You can read the basic setup here on the back cover, but it doesn't capture the deftness with which Daniels paces his story, nor the characters he so easily brings to life (or takes to death). There's Callender, who tricks his way out of a British prison to track the vampire Don Sebastian de Villanueva, centuries before a Spanish nobleman but now known by the English name Sebastian Newcastle. Once in Calcutta Callender meets up with an old school chum, Lieutenant Hawke, now a cruel, ambitious military man intent on wiping out the last remnants of the Thuggee cult. Jamini is the young, wily street urchin who "befriends" Newcastle after rescuing his coffin from the sea. The silk merchant Kalidas Sen is actually a Thug leader addicted to cobra venom, and who sees in Newcastle perhaps an ally in the battle against the British. Or perhaps not. And of course there's the beautiful Sarala Ghosh, who finds herself caught between the living, the undead, and the divine...

Daniels well utilizes the darker aspects of the Hindu mythology that features Kali, contrasting the vast murderous impulses of the Thuggee with those of Newcastle, murderous impulses that must not shed blood (their method of murder is strangulation). Newcastle is somewhat of a cipher, which I suppose is appropriate. I think Newcastle identifies with the bloodthirstiness of the goddess, her eternal power and might, and wishes to get as close to her as he can. A quote engraved on the Kali shrine in which Kalidas and his men bunker down in with firearms and gunpowder to battle the British:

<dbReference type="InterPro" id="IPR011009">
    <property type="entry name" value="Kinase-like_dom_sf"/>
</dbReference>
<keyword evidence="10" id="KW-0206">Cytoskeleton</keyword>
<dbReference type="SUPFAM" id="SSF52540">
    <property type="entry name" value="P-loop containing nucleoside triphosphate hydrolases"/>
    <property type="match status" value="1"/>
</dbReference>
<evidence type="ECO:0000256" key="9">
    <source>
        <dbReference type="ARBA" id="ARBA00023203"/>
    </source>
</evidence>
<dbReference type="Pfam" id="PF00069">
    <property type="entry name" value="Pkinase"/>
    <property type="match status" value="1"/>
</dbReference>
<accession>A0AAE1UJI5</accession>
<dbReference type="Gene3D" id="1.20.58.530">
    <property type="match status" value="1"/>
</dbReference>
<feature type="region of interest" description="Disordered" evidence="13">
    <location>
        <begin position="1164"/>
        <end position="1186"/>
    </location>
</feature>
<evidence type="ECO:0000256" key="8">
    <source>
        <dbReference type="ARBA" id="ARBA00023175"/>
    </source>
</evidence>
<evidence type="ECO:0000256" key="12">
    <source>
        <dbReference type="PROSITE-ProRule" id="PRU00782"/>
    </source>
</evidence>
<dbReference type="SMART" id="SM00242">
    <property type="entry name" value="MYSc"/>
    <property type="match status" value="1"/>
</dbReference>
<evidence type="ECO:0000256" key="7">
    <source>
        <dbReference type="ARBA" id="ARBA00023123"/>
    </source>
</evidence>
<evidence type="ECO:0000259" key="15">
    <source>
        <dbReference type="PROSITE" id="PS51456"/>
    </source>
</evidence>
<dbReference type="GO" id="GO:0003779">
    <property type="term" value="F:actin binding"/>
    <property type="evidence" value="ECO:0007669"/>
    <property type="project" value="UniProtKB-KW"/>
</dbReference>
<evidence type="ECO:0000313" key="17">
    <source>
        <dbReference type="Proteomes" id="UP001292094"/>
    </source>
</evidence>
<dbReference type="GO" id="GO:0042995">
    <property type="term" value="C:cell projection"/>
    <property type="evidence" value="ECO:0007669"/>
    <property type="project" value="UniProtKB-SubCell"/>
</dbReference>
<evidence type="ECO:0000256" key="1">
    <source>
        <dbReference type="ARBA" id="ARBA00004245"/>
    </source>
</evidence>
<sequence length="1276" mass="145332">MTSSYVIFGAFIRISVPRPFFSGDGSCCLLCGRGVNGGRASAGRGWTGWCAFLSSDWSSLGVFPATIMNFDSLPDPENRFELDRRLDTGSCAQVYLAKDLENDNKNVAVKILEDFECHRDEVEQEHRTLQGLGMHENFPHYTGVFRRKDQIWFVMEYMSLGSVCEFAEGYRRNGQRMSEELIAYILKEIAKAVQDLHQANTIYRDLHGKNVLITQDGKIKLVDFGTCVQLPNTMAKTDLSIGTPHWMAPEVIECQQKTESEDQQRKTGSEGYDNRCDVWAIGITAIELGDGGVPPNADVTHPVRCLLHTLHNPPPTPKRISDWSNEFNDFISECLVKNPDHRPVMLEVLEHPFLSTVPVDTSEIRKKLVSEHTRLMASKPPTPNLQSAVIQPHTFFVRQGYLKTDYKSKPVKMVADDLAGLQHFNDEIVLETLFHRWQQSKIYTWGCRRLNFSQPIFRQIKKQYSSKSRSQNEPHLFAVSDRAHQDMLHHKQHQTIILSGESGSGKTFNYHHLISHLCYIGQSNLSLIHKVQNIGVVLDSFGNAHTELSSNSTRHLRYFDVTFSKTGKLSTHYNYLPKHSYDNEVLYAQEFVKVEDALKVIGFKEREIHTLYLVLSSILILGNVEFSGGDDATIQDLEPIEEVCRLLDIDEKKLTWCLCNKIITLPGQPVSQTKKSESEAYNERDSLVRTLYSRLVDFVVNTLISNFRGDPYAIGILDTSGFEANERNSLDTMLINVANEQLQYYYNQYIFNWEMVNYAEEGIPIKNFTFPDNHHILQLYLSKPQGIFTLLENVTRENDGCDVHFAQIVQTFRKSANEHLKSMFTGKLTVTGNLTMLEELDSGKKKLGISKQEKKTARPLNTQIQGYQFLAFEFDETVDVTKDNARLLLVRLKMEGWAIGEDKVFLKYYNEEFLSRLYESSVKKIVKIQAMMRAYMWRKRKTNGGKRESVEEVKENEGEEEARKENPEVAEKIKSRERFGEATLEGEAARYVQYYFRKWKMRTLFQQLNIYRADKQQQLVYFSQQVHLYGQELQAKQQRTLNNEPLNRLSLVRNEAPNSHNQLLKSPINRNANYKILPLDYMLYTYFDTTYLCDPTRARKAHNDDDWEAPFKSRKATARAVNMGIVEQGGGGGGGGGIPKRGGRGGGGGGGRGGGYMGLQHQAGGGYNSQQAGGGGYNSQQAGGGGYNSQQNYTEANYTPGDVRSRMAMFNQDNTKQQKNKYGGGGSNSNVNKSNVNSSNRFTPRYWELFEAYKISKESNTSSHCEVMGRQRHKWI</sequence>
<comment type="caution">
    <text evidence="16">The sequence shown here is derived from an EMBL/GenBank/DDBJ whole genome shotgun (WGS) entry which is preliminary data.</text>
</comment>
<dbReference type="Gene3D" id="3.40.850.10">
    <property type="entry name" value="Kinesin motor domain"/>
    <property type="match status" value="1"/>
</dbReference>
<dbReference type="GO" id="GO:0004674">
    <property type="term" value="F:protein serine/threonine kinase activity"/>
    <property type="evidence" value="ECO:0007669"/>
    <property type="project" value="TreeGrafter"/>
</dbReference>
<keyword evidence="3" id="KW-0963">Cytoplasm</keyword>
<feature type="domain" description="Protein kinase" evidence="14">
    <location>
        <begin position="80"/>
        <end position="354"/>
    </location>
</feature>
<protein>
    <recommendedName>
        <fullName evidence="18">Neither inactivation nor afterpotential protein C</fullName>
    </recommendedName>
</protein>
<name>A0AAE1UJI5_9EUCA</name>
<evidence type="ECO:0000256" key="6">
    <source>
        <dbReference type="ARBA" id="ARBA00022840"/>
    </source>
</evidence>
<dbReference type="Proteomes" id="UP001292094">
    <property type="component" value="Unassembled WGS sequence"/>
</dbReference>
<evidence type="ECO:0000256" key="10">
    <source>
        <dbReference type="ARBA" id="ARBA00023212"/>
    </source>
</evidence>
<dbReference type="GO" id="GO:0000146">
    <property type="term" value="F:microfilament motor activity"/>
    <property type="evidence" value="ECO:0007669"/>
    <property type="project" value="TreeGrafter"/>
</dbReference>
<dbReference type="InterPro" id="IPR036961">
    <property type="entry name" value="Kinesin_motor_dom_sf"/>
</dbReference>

Terror is they name, O Kali
And Death is in thy Hand
Who dares love misery...
And hugs the form of Death
To him the Mother comes!

Man do I love that stuff! The more dramatic and horrific set pieces could be descriptions of early 1970s cover art from Creepy, Eerie or Tomb of Dracula comics; you can tell how much fun Daniels is having with the tale, evoking horror tropes with real respect. Newcastle, clad in black while walking the night, tears off heads and drinks the jetting blood. Callender witnesses one awesome scene as he's stranded in the forest with Sarala, just as his horse has been devoured by a black panther. The animal, bloody-muzzled, nuzzles a familiar dark shape and purrs: